Nothing is preventing Disney and Paypal from winding up their business, selling off all the assets and returning the money to their investors. However if they want to business, they can't refuse to invest in North Carolina on the basis they don't agree with the politics of that state. The Federal Government could make this happen if they just passed the right laws.
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24-06-2016, 07:14 PM
RE: Corporations and politics
(24-06-2016 07:09 PM)Heywood Jahblome Wrote:  Paypal would be free to wind up there business if they decided they really did not want to do business in North Carolina. If Paypal wants to do business in the United States, they cannot discriminate against North Carolina for the politics that go on there.

You're wrong. They can. And, they are under no obligation to move a call center there. None. Not opening one for political reasons is not "discrimination". Divergent political opinions and politicians are not a protected class.

You have no fucking clue what you're talking about.

Again.

Shackle their minds when they're bent on the cross
When ignorance reigns, life is lost
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24-06-2016, 07:16 PM
RE: Corporations and politics
(24-06-2016 07:13 PM)Heywood Jahblome Wrote:  
(24-06-2016 07:03 PM)BnW Wrote:  And, exactly how do you think this supports your position?

Btw, Rev is exactly right. Banks are free not to do business at all. They are not free to do it in a discriminatory manner. It's not the same thing and doesn't remotely support your point.

Nothing is preventing Disney and Paypal from winding up their business, selling off all the assets and returning the money to their investors. However if they want to business, they can't refuse to invest in North Carolina on the basis they don't agree with the politics of that state. The Federal Government could make this happen if they just passed the right laws.

The "right" laws.

Seriously: DUMBASS.

Shackle their minds when they're bent on the cross
When ignorance reigns, life is lost
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24-06-2016, 07:18 PM
RE: Corporations and politics
Kind of reminds me of a small town that stood up for itself and decided that Walmart could not set up shop.
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24-06-2016, 07:36 PM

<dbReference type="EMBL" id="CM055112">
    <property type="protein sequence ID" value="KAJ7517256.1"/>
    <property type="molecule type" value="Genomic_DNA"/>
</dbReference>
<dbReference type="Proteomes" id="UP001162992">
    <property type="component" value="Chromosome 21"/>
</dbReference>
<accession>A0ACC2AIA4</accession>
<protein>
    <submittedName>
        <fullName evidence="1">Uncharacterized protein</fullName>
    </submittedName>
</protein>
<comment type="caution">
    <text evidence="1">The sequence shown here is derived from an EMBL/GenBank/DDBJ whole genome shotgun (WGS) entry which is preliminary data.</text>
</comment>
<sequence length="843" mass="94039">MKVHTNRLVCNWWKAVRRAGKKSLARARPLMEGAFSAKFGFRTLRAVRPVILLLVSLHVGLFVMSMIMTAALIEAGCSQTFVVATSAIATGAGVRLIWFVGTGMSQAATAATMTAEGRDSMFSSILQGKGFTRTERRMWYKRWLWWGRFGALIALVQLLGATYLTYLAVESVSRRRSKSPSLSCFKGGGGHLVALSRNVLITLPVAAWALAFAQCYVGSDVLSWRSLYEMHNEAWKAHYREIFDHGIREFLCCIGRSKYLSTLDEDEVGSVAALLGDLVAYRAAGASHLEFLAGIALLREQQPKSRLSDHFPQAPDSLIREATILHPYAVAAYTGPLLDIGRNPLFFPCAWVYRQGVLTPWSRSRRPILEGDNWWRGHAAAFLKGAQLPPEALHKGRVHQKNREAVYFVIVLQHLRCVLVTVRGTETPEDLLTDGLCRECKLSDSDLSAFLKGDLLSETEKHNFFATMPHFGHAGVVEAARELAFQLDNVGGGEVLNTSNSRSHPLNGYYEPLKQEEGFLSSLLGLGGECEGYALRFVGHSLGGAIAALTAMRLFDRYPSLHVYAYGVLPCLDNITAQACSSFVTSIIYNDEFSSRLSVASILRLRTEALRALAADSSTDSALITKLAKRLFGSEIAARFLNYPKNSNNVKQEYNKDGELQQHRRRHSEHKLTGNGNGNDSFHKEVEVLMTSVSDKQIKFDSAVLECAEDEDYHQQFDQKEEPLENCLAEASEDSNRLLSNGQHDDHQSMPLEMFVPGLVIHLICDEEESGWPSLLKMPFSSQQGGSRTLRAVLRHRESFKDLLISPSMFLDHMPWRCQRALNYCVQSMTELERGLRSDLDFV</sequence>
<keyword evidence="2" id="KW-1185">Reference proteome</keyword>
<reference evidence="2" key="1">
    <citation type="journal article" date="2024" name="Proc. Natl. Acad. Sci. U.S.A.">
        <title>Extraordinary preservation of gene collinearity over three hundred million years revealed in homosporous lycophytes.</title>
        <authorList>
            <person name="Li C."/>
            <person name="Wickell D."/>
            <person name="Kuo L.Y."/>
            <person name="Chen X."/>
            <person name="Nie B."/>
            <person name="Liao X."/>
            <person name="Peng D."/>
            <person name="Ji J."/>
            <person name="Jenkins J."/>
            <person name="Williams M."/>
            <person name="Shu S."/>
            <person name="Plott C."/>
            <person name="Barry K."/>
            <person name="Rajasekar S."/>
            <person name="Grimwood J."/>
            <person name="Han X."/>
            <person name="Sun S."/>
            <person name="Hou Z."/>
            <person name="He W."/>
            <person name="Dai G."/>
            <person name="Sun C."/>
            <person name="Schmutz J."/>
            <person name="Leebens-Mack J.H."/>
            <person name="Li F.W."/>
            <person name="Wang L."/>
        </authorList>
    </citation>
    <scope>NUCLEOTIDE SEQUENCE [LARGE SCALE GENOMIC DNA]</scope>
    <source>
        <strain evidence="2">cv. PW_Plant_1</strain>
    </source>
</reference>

RE: Corporations and politics
It has probably been mentionned earlier, but here is the quick explanation. States, town or country can decide the rules surrounding how business should operate when they are active on their jurisdiction. They can decide the environmental rules, what's the minimum they must pay their employees, etc. Of course they can force business to prevent them from discriminating or refusing services against a portion of the population if they judge necessary or appropriate. But, they cannot force a business to operate in their area, it would be against the rules of a free market. The only way business can protest against your rules are by not operating in your area and lobbying against them (if they are allowed to do so). You could very well pass a law that prevent business (and unions or any other institution) to finance politician which is the case in Quebec for exemple where only electors can donate to political party and are limited to a $100 per year per candidate.

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24-06-2016, 08:01 PM
RE: Corporations and politics
(24-06-2016 07:36 PM)epronovost Wrote:  It has probably been mentionned earlier, but here is the quick explanation. States, town or country can decide the rules surrounding how business should operate when they are active on their jurisdiction. They can decide the environmental rules, what's the minimum they must pay their employees, etc. Of course they can force business to prevent them from discriminating or refusing services against a portion of the population if they judge necessary or appropriate. But, they cannot force a business to operate in their area, it would be against the rules of a free market. The only way business can protest against your rules are by not operating in your area and lobbying against them (if they are allowed to do so). You could very well pass a law that prevent business (and unions or any other institution) to finance politician which is the case in Quebec for exemple where only electors can donate to political party and are limited to a $100 per year per candidate.

So what is wrong with passing a law that says if company X states they are boycotting a state because of politics, they are subject to being fined. Why couldn't that be done? It would seem to me that anyone who is favor of curtailing big business from using their resources to influence politics, would be in favor of such a law.